Masuji Ono experienced a war that stripped him of life, stole away his wife & son and diminished his desire to create graceful pieces of art. Ono is working to piece back together his collapsing home that used to be filled with great Joy and happiness. Throughout the novel, we begin to understand that although Ono bears the weight of the war and retains the horrific memories, he chooses to push them out. Remembering tragedy and dwelling in the past can bring back feelings of extreme loneliness, guilt and regret. We begin to feel the complete and utter disheartenment that follows such a great national disaster. As the novel continues, Ono attempts to reject his past and explains that “Of course that is all a matter of many years ago now and I cannot vouch that those were my exact words that morning”. When faced with recalling these events, Ono says, “there seems little to be gained in my recalling such things here”.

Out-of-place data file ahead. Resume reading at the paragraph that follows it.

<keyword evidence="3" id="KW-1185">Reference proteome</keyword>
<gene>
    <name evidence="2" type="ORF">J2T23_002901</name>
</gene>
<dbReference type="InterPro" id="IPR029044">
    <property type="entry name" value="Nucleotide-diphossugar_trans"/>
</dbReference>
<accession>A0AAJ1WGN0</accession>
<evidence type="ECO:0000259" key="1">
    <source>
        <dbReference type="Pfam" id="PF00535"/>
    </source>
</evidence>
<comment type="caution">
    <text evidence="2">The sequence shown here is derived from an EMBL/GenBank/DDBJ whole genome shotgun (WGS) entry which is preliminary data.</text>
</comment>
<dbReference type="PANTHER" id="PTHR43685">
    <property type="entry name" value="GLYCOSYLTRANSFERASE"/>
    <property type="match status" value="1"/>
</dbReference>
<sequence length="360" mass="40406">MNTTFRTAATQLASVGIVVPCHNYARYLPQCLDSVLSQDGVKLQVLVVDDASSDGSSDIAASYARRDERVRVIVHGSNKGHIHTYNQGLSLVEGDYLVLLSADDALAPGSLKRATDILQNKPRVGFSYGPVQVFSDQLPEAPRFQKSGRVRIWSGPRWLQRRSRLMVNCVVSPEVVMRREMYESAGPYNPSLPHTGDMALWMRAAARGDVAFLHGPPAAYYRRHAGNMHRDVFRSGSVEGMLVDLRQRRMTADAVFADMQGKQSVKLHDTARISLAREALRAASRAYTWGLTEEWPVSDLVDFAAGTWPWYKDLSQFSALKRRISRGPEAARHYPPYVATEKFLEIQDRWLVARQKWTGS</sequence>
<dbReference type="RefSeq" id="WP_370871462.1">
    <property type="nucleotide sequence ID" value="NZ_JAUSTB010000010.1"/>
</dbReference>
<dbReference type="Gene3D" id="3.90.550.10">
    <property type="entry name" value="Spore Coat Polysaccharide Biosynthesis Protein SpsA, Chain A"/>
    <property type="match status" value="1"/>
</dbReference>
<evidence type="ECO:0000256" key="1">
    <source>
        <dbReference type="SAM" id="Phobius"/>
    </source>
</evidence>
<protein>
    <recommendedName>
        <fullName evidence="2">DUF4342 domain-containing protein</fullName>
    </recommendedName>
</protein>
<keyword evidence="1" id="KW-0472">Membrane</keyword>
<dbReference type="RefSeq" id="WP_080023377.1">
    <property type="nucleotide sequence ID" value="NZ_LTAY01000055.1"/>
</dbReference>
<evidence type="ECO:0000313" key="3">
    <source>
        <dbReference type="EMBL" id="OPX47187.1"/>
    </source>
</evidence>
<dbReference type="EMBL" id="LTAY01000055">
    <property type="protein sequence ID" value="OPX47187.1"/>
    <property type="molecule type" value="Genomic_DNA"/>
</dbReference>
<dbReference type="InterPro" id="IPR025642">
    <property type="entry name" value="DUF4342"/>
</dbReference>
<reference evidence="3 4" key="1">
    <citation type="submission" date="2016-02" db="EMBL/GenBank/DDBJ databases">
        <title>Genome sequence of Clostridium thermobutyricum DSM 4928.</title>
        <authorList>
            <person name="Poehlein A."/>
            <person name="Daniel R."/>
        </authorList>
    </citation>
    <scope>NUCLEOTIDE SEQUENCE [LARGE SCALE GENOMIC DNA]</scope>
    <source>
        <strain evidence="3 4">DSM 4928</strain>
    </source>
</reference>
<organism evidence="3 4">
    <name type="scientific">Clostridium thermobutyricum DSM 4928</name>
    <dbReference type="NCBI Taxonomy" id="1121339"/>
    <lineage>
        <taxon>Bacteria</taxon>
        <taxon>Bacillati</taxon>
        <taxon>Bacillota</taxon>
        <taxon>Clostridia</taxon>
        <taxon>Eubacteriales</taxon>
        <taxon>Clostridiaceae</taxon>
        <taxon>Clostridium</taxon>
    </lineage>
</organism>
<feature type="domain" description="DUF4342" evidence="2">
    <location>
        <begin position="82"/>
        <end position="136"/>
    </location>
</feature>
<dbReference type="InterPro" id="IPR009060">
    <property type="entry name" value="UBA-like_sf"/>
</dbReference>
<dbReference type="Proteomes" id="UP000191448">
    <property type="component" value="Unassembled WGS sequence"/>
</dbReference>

When disaster strikes, every year after, the anniversary arises and people remember where they were, their emotions and their reactions to the tragedy. We remember the details of what we were doing when we heard that the Twin Towers had been hit or what we were doing when the Space Shuttle Challenger exploded in midair above an audience containing the passengers loved ones. Although as time passes it may become harder to recall specific details accurately, we will never forget what we were feeling during these dark hours. These memories of emotion recur because memory and emotion are inextricably linked in the brain. Strong memories such as experiencing life or death stranded from Hurricane Katrina or losing a loved one to a horrific accident have a strong emotional impact and many times a physical impact as well.